Developing a clear understanding of the teachings and learning to fully inhabit the body have been core parts of my Dhamma practice. These areas, as well a strong emphasis on the heart, inform and shape my teaching. The few years I spent training as an Anagarika in the Thai Forest monasteries broadened my understanding of the Buddha's teachings and instilled a profound respect for the Bhikkhu and Bhikkhuni Sangha. All along the way, I've been particularly interested in how other modalities like Nonviolent Communication and Somatics can support our growth in awakening.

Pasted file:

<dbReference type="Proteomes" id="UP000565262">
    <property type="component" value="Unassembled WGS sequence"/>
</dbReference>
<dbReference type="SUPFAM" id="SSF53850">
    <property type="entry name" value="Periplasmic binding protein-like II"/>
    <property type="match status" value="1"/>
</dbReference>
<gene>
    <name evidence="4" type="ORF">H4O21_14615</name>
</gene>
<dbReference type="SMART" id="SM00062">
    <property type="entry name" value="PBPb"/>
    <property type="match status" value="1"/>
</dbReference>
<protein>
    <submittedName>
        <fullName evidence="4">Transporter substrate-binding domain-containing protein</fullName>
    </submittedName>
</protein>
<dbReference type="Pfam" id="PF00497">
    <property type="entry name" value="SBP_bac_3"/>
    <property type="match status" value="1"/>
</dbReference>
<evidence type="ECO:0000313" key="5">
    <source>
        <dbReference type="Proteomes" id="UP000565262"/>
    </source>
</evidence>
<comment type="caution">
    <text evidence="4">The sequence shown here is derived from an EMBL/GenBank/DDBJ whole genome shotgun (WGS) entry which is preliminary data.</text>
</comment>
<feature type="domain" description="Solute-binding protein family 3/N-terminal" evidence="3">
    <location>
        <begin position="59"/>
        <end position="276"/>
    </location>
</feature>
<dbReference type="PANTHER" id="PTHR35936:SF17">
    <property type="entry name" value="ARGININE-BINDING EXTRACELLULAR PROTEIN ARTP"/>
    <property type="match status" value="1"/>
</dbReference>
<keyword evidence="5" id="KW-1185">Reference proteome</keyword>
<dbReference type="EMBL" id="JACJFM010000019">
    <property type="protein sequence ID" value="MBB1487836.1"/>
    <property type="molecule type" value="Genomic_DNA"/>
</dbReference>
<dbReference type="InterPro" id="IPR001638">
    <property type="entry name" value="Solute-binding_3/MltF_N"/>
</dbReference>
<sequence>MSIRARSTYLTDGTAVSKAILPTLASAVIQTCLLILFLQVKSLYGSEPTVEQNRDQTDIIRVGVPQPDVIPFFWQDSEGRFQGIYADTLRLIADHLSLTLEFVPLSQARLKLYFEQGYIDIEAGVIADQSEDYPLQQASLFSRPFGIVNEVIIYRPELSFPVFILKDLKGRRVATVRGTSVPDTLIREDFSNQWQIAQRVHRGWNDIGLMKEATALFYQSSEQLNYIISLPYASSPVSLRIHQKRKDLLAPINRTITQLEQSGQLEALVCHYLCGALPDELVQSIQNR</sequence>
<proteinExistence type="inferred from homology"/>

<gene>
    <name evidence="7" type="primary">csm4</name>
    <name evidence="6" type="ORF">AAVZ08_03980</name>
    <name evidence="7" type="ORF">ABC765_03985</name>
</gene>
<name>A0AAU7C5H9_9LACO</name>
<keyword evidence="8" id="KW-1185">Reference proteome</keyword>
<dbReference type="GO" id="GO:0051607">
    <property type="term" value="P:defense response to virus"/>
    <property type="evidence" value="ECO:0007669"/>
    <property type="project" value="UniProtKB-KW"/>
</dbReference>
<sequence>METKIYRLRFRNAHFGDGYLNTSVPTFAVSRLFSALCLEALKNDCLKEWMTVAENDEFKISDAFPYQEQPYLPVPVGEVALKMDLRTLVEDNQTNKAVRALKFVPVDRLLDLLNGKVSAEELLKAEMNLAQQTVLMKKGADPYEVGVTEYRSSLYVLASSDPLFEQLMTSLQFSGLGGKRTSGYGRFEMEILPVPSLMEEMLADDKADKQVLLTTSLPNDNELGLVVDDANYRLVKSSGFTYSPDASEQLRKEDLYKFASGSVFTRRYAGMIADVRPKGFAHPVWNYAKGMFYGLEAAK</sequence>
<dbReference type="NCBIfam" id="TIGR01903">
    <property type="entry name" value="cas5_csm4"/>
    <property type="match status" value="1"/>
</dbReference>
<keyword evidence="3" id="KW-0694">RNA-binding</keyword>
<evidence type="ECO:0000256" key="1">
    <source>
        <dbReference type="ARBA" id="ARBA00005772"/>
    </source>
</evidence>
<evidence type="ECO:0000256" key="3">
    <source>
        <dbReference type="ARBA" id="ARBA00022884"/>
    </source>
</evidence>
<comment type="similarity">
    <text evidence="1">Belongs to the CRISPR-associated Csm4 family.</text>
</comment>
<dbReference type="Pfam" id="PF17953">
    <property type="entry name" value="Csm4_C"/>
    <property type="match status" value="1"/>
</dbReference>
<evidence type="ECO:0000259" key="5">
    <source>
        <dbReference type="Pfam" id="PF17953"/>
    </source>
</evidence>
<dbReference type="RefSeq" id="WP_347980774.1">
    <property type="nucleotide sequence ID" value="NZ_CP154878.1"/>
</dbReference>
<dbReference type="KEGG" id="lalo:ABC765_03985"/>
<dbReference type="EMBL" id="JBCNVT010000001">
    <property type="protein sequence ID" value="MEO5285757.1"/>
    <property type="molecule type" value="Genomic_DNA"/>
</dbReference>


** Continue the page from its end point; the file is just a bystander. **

Oren Jay Sofer presents the second talk in a speaker series on The Engaged Buddhist. Here he speaks on our practice off the cushion, pointing out that we spend the vast majority of our days communicating in one way or another. He describes three practices to improve our relationships with others: leading with presence, cultivating the intention to understand the other, and training our focus.
The series on the Seven Awakening factors concludes with Oren J. Sofer’s talk on the quality of equanimity. Sofer tells us that this quality develops slowly among the other factors and is considered one of the highest attainments in Buddhist practice. The fore-taste of evenness and balance can be considered a glimpse into the mind of an awakened being.